When sea levels rise as dramatically as they did in the Cretaceous, coral reefs will be buried under rising waters and the ideal position, for both photosynthesis and oxygenation, is lost, and reefs can die, like burying a tree’s roots. About 125 mya, reefs made by , which thrived on , began to displace reefs made by stony corals. They may have prevailed because they could tolerate hot and saline waters better than stony corals could. About 116 mya, an , probably caused by volcanism, which temporarily halted rudist domination. But rudists flourished until the late Cretaceous, when they went extinct, perhaps due to changing climate, although there is also evidence that the rudists . Carbon dioxide levels steadily fell from the early Cretaceous until today, temperatures fell during the Cretaceous, and hot-climate organisms gradually became extinct during the Cretaceous. Around 93 mya, , perhaps caused by underwater volcanism, which again seems to have largely been confined to marine biomes. It was much more devastating than the previous one, and rudists were hit hard, although it was a more regional event. That event seems to have , and a family of . On land, , some of which seem to have , also went extinct. There had been a decline in sauropod and ornithischian diversity before that 93 mya extinction, but it subsequently rebounded. In the oceans, biomes beyond 60 degrees latitude were barely impacted, while those closer to the equator were devastated, which suggests that oceanic cooling was related. shows rising oxygen and declining carbon dioxide in the late Cretaceous, which reflected a general cooling trend that began in the mid-Cretaceous. Among the numerous hypotheses posited, late Cretaceous climate changes have been invoked for slowly driving dinosaurs to extinction, in the “they went out with a whimper, not a bang” scenario. However, it seems that dinosaurs did go out with a bang. A big one. Ammonoids seem to have been brought to the brink with nearly marine mass extinctions during their tenure on Earth, and it was no different with that late-Cretaceous extinction. Ammonoids recovered once again, and their lived in the late Cretaceous, but the end-Cretaceous extinction marked their final appearance as they went the way of and other iconic animals.
In 1910, humanity’s greatest balance-of-payment disparity was between the UK and India, as India provided 60 million pounds to the UK, which was more than matched by British Commonwealth payments to the USA of about 80 million pounds. No other nation had a notable impact on international monetary exchanges. The single most telling statistic of the British pillage of India is that as the UK became Earth’s richest nation during its colonial heyday as it led the Industrial Revolution, per capita income in India did not increase between 1757 and 1947, and its . All imperial and colonial efforts were simply plunder operations. The , which was colonialism in everything but the name. The USA’s flag does not fly over Iraq today, but everybody knows who calls the shots. Once in a great while, even American soldiers , but they were always marginalized or silenced.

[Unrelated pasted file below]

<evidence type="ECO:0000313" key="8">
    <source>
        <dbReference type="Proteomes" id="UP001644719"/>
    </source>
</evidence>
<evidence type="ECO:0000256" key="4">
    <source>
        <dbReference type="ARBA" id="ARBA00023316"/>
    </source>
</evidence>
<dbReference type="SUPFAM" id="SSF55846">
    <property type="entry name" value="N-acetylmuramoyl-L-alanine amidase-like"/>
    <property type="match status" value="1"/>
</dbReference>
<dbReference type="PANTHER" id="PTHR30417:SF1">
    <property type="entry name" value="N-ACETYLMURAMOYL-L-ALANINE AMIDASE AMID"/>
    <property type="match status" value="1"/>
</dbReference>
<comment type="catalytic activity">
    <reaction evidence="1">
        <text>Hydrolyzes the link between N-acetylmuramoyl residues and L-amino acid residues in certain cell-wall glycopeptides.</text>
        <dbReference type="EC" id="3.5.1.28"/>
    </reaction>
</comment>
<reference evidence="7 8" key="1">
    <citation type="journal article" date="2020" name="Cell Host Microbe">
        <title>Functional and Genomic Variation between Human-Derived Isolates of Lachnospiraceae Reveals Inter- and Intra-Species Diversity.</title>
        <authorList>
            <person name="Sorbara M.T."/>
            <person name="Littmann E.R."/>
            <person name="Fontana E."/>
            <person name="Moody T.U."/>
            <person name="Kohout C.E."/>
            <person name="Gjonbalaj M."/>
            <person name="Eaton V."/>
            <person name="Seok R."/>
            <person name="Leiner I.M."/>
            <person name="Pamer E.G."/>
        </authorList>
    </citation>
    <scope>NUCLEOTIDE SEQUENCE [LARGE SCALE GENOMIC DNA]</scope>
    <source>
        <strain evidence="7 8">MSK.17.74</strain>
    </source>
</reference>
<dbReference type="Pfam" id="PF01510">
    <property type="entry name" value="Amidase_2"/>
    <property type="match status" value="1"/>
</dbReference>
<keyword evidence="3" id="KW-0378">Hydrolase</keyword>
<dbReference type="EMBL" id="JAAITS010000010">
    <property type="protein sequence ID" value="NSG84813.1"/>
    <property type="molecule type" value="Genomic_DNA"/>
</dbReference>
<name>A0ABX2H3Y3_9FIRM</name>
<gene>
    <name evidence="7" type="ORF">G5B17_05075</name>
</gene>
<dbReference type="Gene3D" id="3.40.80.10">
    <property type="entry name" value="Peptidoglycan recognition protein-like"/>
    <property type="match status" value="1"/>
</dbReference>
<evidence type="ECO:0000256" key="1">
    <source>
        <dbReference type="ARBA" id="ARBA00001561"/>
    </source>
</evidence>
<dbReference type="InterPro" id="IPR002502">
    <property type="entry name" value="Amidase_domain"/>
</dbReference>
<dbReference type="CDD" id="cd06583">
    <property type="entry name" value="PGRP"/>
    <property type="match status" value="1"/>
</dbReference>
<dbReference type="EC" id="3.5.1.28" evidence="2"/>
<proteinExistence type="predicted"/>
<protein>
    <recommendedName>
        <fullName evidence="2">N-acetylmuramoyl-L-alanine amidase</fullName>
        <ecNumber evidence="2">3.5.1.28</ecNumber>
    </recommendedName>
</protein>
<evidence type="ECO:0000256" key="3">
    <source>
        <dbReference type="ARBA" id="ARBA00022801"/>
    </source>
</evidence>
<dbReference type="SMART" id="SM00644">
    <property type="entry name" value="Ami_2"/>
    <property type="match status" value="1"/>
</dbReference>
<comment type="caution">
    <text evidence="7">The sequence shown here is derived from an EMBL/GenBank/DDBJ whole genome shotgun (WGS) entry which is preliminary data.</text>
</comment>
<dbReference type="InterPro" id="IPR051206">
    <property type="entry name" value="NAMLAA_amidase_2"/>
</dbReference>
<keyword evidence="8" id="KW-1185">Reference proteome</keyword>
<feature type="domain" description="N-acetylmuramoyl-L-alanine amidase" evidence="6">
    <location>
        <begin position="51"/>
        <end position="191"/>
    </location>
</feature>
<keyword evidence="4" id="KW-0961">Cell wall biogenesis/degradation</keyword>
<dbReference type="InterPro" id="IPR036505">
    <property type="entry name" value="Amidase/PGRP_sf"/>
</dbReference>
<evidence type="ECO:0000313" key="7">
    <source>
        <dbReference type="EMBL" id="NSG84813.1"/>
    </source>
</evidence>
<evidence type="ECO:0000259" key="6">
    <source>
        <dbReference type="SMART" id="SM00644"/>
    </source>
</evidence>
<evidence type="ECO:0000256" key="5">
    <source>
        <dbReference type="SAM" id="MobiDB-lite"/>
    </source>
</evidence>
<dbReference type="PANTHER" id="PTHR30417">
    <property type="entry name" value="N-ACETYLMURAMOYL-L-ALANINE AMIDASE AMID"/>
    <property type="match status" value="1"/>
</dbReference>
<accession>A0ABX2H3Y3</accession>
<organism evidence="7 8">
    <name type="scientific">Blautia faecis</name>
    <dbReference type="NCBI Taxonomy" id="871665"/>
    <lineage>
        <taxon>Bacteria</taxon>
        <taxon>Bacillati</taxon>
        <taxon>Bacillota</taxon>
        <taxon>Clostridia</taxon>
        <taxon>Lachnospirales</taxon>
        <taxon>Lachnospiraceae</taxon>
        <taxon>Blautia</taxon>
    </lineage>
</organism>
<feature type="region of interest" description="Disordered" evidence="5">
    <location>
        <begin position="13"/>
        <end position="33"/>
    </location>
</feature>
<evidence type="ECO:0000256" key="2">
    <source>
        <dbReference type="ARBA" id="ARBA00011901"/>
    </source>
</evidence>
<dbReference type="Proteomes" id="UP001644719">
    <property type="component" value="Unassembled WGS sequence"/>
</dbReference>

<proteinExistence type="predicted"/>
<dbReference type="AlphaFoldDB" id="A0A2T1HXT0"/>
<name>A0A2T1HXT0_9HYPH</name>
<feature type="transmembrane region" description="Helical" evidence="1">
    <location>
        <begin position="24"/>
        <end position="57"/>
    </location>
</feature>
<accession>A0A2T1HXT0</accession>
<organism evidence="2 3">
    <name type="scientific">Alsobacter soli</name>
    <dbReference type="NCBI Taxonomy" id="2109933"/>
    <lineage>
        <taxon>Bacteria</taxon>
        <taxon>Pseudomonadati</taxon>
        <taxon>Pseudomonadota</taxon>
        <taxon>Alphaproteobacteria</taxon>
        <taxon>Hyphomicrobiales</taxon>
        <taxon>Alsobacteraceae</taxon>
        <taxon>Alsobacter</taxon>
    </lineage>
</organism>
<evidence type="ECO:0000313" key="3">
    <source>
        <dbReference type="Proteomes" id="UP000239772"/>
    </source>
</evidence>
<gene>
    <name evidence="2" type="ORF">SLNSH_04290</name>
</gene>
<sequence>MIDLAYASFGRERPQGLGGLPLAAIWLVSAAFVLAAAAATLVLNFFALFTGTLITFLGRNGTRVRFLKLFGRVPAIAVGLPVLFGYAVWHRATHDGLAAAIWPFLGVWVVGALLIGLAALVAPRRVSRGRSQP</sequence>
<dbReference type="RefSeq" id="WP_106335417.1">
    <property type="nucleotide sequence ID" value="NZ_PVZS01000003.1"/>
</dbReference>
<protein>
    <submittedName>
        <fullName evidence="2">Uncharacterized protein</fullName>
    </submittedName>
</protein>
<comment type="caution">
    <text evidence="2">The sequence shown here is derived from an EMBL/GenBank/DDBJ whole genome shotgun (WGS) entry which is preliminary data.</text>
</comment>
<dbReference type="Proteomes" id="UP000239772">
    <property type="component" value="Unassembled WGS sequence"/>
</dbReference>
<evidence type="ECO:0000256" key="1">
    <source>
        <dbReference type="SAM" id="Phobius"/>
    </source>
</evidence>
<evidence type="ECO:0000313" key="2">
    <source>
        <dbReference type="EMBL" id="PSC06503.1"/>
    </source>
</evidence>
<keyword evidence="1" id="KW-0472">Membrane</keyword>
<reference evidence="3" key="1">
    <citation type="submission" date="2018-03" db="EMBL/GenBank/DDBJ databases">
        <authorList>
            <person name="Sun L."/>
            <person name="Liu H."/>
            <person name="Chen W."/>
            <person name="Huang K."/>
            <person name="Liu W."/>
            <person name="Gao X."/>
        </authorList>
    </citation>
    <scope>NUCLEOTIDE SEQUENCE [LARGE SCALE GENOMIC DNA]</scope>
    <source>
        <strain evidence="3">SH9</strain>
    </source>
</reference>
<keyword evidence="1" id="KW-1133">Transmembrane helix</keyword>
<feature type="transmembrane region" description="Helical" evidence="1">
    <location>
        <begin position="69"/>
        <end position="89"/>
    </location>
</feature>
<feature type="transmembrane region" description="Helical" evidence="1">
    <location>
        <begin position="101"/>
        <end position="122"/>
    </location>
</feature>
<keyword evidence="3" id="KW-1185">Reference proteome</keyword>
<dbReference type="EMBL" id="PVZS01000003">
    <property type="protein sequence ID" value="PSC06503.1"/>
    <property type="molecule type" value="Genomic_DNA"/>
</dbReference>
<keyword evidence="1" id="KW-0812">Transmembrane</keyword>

Is the world changing for the better essay - …
From their , monkeys , and between 35 and 29 mya, according to molecular clock studies, some African monkeys , and , a controversial transitional fruit-eating monkey, appeared about 25 mya. most famous find was a skull in 1948. The primary differences between apes and monkeys are that apes are larger, lost their tails (not having as much need for balancing on tree limbs), and they have a stiffer spine and larger brain. Apes began the descent from canopy to ground. Simians will eat fruit if they can, but some developed thicker tooth enamel. That change meant that they no longer subsisted on soft fruit and leaves, but were eating coarser vegetation, which was a consequence of living in a cooler, dryer world. No Miocene apes were as adapted to leaf eating as today’s apes and leaf-eating monkeys. As with , a prominent speculation today is that those monkeys/apes changed their diets and left the trees as they lost the competitive game with other canopy-dwellers. split from the line that became great apes about 22 mya and became masters of tree-living, with their swinging mode of locomotion.